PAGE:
Apr 19 2022
Fences and flood zones are not always a great mix. If your property can flood from time to time, you must know the problem. Maybe you’re a new landowner with a history of flooding on the land, and wondering what to do? Having a fence in a flood zone will give you plenty of extra work. What is important is taking the proper precautions and not wasting your hard-earned dollars every time the water level rises on the property.
At Fence Armor®, we know plenty about fences and flood zones. Personal experience tells us that looking after a fence in a flood zone is not easy but do not despair. By taking a few tips on board and building the right fence in the right place, you will not get into much trouble.
Things you need to know about fences and flood zones include:
- Install the fence away from the water source
- Use the best of fencing materials and crew
- Do not use sheep netting or mesh wiring
- Getting fences and flood zones working together
- Bury the posts deep and closer together
Let’s take a closer look at each point.
Install the fence away from the water source
If your flooding problem is because the property is on or close to a river, then think long and hard before installing it. A fence too near the river’s edge will be very prone to damage even in the least bit of flooding. Building on the riverbank can damage the bank and cause even more flooding.
Try to install the fence as far away from the water source as possible. If you have higher ground, use it for the fence to give it more protection. Fences and flood zones do not mix, but you can give your fence a head start. Solid, high ground will anchor the fence in a flood zone during times of flooding.
Use the best of fencing materials and crew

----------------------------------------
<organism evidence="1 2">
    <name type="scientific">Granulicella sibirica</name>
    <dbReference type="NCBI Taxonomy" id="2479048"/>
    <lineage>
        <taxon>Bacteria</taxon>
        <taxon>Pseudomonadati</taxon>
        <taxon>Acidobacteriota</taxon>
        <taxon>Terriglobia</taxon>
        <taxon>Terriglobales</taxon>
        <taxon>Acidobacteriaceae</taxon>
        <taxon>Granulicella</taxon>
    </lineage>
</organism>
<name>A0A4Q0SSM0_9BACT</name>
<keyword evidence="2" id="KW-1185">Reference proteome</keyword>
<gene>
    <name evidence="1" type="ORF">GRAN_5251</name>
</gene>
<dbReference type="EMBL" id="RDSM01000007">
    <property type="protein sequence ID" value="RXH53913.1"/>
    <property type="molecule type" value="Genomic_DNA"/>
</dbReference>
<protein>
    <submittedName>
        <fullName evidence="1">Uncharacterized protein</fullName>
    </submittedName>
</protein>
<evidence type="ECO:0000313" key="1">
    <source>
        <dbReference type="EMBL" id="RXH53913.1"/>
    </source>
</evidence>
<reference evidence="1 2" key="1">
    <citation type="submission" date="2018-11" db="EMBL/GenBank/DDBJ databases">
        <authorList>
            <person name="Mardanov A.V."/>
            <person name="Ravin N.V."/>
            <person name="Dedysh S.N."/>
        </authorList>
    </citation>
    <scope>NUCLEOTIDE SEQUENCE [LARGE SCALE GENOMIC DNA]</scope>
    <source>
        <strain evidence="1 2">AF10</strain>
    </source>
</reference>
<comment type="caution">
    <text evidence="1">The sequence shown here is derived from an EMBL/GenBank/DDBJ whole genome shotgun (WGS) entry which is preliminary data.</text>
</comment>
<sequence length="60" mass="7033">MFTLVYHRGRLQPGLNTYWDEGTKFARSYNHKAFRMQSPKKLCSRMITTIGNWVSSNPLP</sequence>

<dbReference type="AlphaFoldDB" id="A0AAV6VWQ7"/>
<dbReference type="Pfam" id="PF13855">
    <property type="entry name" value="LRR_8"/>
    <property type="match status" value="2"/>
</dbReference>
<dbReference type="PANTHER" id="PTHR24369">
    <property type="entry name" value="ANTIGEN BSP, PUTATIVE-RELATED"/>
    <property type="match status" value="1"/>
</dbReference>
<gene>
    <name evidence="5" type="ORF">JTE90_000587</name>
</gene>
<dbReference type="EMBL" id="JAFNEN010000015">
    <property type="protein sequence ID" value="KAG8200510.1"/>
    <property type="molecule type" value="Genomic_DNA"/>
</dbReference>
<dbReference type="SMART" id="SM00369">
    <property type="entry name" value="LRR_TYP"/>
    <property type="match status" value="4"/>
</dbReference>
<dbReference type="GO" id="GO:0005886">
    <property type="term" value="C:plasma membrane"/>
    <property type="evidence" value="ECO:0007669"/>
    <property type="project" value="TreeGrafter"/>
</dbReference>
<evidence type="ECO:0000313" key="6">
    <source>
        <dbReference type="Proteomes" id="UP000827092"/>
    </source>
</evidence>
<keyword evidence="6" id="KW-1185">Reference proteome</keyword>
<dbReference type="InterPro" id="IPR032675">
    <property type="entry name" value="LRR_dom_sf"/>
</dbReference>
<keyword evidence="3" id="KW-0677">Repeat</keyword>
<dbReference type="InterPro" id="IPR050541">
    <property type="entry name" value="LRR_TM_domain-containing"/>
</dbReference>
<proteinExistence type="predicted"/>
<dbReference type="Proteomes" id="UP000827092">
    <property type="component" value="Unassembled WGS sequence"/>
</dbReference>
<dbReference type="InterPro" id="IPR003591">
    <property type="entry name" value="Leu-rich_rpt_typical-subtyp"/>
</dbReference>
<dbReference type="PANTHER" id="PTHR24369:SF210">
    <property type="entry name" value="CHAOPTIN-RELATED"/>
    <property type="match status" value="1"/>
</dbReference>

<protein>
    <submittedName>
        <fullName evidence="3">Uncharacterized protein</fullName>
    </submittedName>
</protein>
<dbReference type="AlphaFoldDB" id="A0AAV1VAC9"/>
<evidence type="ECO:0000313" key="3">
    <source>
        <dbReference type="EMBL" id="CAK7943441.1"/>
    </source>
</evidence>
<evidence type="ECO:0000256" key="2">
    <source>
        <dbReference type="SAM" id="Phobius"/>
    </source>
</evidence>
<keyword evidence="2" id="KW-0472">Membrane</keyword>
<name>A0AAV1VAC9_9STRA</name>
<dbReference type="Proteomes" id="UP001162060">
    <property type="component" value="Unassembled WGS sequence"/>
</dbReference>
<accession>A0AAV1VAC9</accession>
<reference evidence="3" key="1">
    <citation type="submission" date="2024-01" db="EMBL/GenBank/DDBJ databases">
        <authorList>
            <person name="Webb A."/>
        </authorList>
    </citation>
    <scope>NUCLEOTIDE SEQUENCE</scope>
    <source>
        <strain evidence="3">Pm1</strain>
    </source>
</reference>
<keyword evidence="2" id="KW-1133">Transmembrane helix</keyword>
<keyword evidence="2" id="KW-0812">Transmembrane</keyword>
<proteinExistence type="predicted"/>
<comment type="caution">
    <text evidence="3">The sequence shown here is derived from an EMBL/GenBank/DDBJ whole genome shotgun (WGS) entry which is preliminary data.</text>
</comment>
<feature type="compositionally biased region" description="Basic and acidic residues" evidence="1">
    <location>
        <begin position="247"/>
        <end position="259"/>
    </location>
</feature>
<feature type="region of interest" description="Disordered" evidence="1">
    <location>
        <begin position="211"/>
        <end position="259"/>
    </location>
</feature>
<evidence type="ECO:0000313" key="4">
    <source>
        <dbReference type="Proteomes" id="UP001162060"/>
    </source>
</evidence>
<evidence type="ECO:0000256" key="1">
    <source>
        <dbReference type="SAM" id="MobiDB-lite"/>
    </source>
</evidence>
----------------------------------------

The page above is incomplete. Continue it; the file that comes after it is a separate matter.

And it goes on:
It may seem obvious, though many people forget it, but you should always build a fence with the best of materials. When building a fence in a flood zone, always use high-grade, pressure-treated wood or vinyl. Do not forget the Fence Armor Postsaver® Sleeves to give the wood extra protection.
Fences and flood zones need a skilled crew to get the installation done correctly. It is not a construction job for a Saturday morning crew, so find the best team out there. Along with the best of fencing materials and crew, always ensure you have all the permits and safety rules in place too.
Do not use sheep netting or mesh wiring
You might be tempted to put sheep netting or some type of mesh wiring along the foot of the fence. It can stop family pets from escaping or the kids’ toys rolling into the river. The problem with having it along the fence is that driftwood and debris will catch in the wire and push over the fence.
Keep the gap beneath the bottom rail and the ground clear for the free flow of the floodwater. A fence in a flood zone will come under a lot of pressure, maybe every winter, so do not add to the problem. Check the fence after every flood and clear away any debris that gathers around the posts.
Getting fences and flood zones working together
The chances are when building a fence in a flood zone that you will get a flood, and there is not any getting away from it. What you do need to do is get the fence and the flood zones working together. Letting the water flow in and around the fence without putting pressure on the posts is vital.
Try to build your fence parallel to the source of the flooding. By doing this the water will flow along the fence posts, not against them, and will likely do less damage. It is recommended that if you have to build at an angle, never go above 45 degrees with the fence and always respect the river banks.
Bury the posts deep and closer together
As well as using the best of fencing materials and using a top crew always bury the posts as deep as possible. The deeper you go, the better the quality of soil you will hit and the better the hold the posts will take in the ground. Have more than one-third of the posts beneath the surface if possible.
Your fence will come under pressure but give it as much support as possible. By placing the posts closer together than normal, you will have a stronger structure. Support posts can add strength to the fence during flooding and help in times of high wind too.
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At Fence Armor® we know plenty about fences and flood zones. If you need to build a fence in a flood zone, you need to follow a few steps. Ask our experts for advice on your next project. Call us today for all your fence post protection needs.
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